By Hank Nuwer
Novelist Kurt Vonnegut, Jr. was stuck in time.
Stuck in a Travelodge, no less, with repulsive, cutesy trademark Sleepy Bears.
A Sleepy Bear in nightcap and nightshirt on the motel welcome sign.
On the counter at check-in.
Stuffed Sleepy Bear toys placed atop the guest room pillows.
Even the bathroom tiles wore etched bears.
Bears, bears, bears. It was like Kurt wandering off a tourist trail in the Gates of the Arctic National Park, for Pete’s sake.
Kurt was guest of honor at a writers’ conference in Macomb, Illinois, a city of fast foods and franchise stores.
Kurt sat in the catbird’s seat because all his out-of-print novels had been reissued by publisher pal Seymour Lawrence at Delacorte.
Prior to Lawrence’s intervention, Kurt’s career sank to a new low. He could barely afford an outhouse, let alone a penthouse. In fact, a guaranteed fee at a writers’ conference at a solid Illinois state school would have thrilled him.
He might even have found the Travelodge Sleep Bear amusing.
The workshop host was Edward Warren Johnson, a Western Illinois English instructor who wrote and edited under the shortened name E. W. Johnson.
The gawky six-footer was WIU’s resident weirdo. The campus newspaper tagged him “Outspoken” and a “Campus Personality.”
The bearded instructor sported expensive tailored shirts from a Chicago outfitter, accompanied by beatnik beret. He walked the streets of Macomb accompanied by his black cocker spaniel.
Oddball or not, E. W. Johnson seemed destined for literary noteworthiness. He held an MFA in Creative Writing from the University of Iowa’s famed program. Kurt taught there at the time, and Johnson idolized him.
Johnson chose the Travelodge instead in campus lodging because alcohol wasn’t allowed. Speakers like Kurt needed their booze, he figured.
Johnson himself was a self-proclaimed LSD freak who hung out with lesser-known Merry Pranksters of literary fame.
The Pranksters called him Crazy Ed.
E. W. Johnson’s own big book co-edited with Tom Wolfe also was a few years away. Harper & Row dished out a $30,000 advance for “The New Journalism” anthology edited by Wolfe and him.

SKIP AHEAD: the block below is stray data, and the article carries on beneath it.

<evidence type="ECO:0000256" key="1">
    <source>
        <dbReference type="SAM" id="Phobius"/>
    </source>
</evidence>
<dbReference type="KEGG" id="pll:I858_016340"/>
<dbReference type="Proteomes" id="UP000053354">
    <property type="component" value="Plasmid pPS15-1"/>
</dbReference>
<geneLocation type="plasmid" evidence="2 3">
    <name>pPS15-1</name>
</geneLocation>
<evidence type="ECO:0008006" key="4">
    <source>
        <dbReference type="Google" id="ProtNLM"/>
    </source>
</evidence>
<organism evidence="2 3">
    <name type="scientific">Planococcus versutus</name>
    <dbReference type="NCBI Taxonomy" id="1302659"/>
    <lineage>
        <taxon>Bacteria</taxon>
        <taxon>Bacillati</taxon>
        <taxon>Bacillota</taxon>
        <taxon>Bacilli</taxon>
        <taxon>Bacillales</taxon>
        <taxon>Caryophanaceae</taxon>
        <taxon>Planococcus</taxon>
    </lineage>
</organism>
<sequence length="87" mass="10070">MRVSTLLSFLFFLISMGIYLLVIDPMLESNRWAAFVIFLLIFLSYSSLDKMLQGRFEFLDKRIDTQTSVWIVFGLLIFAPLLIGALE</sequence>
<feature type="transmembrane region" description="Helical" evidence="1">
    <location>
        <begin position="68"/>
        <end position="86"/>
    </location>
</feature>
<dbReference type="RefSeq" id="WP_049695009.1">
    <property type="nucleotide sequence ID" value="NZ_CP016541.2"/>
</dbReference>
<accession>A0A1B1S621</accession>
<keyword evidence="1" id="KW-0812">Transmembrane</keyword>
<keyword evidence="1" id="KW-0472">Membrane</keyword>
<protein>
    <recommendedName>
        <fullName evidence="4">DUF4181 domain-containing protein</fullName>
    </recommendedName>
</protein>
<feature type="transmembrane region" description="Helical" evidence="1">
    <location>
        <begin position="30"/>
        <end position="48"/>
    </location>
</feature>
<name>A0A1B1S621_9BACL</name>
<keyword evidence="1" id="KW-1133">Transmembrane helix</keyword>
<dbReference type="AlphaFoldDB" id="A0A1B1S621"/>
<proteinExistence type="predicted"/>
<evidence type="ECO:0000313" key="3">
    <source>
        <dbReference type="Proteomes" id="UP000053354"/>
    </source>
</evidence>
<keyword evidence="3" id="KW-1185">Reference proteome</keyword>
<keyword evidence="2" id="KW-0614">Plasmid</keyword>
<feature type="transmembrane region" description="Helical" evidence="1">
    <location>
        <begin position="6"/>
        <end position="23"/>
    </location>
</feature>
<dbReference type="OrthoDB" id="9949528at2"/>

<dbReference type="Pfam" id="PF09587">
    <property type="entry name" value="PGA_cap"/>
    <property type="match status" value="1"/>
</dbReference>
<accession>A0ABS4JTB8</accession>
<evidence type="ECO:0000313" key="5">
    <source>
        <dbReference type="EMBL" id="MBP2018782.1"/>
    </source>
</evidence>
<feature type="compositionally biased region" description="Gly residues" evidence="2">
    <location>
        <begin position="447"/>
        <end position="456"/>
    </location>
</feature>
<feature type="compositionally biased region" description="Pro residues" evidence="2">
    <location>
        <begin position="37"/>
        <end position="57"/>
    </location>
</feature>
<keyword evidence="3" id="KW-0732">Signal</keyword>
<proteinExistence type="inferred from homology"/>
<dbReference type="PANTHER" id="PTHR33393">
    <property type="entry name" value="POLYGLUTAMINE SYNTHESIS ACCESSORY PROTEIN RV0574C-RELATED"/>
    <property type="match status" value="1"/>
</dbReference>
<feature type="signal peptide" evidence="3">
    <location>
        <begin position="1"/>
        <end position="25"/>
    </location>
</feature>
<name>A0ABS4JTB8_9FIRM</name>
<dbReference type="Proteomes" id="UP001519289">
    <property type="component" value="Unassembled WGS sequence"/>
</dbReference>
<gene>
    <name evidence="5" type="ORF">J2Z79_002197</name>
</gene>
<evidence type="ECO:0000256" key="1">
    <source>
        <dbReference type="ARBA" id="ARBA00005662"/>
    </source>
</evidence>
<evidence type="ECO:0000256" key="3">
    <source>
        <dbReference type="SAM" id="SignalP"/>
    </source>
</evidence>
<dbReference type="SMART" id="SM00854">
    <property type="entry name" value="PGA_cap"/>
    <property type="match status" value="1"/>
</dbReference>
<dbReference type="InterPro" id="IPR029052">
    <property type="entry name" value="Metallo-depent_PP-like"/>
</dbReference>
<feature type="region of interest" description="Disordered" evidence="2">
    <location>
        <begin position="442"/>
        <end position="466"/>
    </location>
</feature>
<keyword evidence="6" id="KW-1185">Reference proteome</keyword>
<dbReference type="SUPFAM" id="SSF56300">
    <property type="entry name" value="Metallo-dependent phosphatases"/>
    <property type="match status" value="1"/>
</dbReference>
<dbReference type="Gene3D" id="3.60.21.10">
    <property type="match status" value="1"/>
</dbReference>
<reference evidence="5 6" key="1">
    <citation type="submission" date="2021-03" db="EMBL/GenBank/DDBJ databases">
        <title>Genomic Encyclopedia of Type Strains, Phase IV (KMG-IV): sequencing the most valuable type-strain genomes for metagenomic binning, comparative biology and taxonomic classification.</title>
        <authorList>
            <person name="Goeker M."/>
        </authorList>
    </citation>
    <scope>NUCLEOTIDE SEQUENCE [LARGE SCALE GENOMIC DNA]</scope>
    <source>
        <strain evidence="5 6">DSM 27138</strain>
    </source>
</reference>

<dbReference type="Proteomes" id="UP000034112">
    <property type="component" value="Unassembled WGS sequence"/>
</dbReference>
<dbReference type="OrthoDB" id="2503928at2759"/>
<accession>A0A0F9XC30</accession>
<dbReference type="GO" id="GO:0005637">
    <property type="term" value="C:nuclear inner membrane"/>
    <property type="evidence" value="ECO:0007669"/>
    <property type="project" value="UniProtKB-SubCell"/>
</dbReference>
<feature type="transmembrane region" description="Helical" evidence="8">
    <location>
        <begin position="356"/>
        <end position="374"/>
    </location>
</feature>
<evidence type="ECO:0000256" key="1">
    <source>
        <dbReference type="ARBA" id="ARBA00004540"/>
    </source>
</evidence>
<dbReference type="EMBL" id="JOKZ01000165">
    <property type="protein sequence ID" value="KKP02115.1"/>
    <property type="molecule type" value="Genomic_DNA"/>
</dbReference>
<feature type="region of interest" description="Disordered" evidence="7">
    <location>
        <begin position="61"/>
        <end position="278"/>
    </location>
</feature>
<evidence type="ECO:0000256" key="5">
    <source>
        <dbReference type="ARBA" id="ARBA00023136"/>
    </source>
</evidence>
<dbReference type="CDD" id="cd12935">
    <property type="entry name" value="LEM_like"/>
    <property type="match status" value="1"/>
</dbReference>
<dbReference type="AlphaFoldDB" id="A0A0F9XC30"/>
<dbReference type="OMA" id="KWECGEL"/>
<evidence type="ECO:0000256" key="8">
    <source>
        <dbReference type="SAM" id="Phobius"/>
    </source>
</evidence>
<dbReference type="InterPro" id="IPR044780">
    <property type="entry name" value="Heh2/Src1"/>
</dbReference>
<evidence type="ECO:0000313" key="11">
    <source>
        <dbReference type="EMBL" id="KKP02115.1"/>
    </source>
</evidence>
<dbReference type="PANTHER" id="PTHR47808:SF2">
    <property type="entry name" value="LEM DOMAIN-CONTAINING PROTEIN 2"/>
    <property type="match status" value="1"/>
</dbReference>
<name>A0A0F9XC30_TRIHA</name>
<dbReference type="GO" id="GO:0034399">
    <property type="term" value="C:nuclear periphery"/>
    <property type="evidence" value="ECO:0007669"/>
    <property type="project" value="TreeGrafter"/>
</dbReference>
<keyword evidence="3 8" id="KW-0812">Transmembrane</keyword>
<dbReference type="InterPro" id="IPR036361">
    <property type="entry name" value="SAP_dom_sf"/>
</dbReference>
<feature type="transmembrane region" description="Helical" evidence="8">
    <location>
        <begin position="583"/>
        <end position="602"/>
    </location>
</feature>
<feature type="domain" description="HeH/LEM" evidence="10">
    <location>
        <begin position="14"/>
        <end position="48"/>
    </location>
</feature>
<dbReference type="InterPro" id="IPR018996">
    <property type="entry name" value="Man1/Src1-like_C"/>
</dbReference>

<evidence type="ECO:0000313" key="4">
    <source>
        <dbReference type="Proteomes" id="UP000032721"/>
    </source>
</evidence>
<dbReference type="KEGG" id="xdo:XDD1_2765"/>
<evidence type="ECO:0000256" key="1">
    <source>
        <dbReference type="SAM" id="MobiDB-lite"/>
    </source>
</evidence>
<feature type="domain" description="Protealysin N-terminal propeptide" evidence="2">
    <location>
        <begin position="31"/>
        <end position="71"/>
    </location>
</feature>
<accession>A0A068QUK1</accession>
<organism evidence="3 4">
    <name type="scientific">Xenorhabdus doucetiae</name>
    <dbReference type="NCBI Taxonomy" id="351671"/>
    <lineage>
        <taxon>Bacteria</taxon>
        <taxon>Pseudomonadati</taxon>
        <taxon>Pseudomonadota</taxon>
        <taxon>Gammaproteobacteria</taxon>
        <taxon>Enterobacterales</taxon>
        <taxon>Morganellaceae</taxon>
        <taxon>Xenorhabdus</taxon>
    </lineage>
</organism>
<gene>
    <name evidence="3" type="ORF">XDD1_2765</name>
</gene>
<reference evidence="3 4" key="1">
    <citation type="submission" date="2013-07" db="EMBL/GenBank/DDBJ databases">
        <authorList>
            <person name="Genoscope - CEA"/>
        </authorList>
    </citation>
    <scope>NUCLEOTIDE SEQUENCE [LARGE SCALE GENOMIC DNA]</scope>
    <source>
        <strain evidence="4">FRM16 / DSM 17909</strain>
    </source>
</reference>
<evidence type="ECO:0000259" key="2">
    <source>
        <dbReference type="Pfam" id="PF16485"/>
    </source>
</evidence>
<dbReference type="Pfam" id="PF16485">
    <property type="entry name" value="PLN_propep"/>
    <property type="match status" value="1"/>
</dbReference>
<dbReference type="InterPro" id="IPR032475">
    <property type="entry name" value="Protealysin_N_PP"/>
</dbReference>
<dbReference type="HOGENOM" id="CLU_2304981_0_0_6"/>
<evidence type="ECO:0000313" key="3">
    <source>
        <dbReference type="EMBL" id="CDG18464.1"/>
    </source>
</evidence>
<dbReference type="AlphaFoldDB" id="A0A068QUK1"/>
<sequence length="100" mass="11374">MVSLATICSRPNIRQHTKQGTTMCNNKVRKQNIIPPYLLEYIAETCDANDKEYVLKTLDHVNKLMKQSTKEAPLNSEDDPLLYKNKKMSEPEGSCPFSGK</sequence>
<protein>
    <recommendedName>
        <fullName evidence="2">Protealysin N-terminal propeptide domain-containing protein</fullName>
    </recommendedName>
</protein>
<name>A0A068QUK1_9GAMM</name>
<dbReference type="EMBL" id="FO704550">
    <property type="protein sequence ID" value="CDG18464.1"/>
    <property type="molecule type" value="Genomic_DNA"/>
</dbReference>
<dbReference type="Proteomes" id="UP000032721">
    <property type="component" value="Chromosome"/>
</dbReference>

After check-in, the West-Central Illinois Writers Conference held a meet-and-greet for faculty and students. Kurt clutched a protective tumbler of Scotch.
Kurt learned that Johnson’s conference was a disappointment, badly organized and badly attended.
The author handed back the check for his fee and headed to the airport.
Johnson somehow made it through the conference.
Soon after, Kurt exposed him in a front-page New York Times Book Review essay that badmouthed the worth of writing conferences.
Johnson was shamed.
He left his teaching job at WIU. There was a brief time of fame.
The New Journalism book by Tom Wolfe and E. W. Johnson was a smash hit with readers.
Through the help of the New York Public Library’s archivist, I read all Johnson’s letters to his co-editor Tom Wolfe. He was manic but lucid.
The anthology might never have come out without Johnson prodding Wolfe to get busy finishing two important essays.
Then, in 1974, all that LSD abuse must have caught up with Johnson.
He guest lectured at Indiana University and threatened a student with an axe. After a medical examination, a physician diagnosed paranoid-schizophrenia.
It got worse.
Johnson mailed threats against then-VP Nelson Rockefeller. He moved to Florida and sexually assaulted two women.
He spent the better part of a year in prison.
Florida classified him as a violent sexual offender. For a while, he lived in a down-at-the-heels Florida motel with other sex offenders. A counselor offered help sessions there.
Welcome to the Monkey House!
I spent months trying to track down E. W. Johnson and found him after Freedom of Information requests and plain dogged determination.
I tried to reach Johnson to arrange an interview.
I learned from police detectives he had vacated the motel and quit reporting to his parole officer.
Late last year, the sex offender registry removed the name of Edward Warren Johnson.
E. W. was dead, shy of his 80th birthday.
I never will know what demons transformed him from a nationally known anthologist to a bum on Pinellas County sidewalks.
Vonnegut died in 2007. He never knew about the downfall of “the cigar-chomping” instructor from a “jerkwater college” he had humbled.
Vonnegut’s antihero in many books was the fictional Kilgore Trout, an author of hack novels who ends his life with a Drano cocktail.
Johnson’s life was as pathetic as Trout’s.
I wonder if his ruin was caused by LSD psychosis alone, or by seeing himself ridiculed as an academic loser by an author he idolized.
You never know when you’ll attain a good reputation.
You always know when it is lost.
Hank Nuwer is an author, columnist and playwright. He and wife Gosia live on the Indiana side of the Union City state line. Viewpoints expressed in the article are the work of the author. The Daily Advocate does not endorse these viewpoints or the independent activities of the author.